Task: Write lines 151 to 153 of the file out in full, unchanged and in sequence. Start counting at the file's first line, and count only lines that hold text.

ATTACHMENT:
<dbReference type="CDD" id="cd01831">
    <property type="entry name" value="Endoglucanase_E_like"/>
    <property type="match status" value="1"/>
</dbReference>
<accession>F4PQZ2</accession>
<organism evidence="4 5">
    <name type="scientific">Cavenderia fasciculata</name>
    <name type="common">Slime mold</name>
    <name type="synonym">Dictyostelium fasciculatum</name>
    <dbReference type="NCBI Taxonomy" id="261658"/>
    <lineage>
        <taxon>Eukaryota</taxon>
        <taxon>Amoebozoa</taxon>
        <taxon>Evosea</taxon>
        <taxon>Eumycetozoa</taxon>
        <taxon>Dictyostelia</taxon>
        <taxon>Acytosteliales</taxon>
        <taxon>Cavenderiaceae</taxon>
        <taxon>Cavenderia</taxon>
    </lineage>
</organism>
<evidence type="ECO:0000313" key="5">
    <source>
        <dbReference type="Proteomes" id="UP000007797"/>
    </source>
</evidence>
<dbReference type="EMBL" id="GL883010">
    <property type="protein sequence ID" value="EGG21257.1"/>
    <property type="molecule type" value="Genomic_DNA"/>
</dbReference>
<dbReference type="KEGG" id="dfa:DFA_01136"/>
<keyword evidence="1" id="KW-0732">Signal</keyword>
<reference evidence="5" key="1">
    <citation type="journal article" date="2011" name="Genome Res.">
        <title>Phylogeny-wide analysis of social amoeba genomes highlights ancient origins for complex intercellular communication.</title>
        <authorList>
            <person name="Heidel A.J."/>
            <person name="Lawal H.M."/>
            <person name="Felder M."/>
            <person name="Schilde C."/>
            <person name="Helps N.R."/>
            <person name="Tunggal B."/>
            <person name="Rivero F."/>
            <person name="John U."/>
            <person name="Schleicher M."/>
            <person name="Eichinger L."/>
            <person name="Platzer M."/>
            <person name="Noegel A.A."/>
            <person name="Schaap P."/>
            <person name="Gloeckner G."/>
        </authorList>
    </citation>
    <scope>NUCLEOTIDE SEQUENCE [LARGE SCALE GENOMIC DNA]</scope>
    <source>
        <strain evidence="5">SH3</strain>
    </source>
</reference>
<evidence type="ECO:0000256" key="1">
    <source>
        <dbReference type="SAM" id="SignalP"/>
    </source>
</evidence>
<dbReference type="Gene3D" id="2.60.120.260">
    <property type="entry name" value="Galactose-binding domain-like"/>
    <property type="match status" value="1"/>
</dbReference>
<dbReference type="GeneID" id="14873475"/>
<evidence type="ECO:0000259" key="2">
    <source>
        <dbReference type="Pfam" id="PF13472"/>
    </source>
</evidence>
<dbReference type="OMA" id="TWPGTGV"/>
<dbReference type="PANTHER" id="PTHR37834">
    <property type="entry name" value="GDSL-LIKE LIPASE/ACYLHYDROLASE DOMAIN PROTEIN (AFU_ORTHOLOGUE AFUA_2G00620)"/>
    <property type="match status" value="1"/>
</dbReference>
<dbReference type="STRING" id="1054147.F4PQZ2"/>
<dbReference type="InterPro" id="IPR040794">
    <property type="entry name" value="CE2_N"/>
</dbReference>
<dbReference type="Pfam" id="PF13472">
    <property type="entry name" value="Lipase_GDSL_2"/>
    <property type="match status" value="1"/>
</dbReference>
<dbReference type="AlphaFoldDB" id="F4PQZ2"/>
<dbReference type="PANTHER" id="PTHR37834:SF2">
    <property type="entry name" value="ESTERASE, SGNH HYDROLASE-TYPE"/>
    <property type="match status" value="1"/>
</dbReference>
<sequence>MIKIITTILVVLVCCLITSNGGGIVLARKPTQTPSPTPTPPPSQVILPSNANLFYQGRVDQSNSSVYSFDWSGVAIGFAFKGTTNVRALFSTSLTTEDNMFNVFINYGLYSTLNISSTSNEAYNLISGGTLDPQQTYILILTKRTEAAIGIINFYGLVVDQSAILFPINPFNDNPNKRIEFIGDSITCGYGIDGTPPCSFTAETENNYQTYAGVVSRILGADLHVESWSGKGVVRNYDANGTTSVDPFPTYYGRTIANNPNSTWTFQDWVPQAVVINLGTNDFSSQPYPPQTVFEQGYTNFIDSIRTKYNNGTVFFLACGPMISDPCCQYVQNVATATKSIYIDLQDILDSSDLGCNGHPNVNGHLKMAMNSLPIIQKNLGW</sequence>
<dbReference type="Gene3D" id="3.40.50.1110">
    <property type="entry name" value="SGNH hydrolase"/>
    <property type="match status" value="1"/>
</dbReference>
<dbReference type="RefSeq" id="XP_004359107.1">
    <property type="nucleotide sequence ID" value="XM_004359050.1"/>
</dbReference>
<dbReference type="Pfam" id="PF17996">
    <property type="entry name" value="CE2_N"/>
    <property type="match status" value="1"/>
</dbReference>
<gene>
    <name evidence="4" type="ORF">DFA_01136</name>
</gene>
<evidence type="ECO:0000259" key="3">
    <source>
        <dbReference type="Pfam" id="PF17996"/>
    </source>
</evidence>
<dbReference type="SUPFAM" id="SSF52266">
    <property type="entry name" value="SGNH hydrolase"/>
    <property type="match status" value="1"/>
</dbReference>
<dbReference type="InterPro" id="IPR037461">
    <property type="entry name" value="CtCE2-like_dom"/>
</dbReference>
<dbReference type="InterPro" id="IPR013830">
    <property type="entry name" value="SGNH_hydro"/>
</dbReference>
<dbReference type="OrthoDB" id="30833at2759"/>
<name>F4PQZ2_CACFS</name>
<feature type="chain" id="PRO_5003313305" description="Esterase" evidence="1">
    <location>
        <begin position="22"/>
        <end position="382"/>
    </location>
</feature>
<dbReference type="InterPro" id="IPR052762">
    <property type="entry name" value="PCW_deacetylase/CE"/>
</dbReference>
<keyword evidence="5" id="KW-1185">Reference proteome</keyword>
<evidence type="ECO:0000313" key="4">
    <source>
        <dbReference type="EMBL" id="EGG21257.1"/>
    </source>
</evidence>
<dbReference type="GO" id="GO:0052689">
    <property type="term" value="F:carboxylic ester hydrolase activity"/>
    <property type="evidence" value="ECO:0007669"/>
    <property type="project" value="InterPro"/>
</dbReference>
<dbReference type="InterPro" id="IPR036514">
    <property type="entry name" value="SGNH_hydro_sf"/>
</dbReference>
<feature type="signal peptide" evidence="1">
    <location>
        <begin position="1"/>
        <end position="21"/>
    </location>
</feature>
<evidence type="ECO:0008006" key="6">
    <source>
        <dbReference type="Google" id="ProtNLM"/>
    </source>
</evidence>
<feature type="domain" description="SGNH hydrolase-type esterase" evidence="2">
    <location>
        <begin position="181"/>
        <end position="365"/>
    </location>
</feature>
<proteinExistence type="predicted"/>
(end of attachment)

</feature>
<evidence type="ECO:0008006" key="6">
    <source>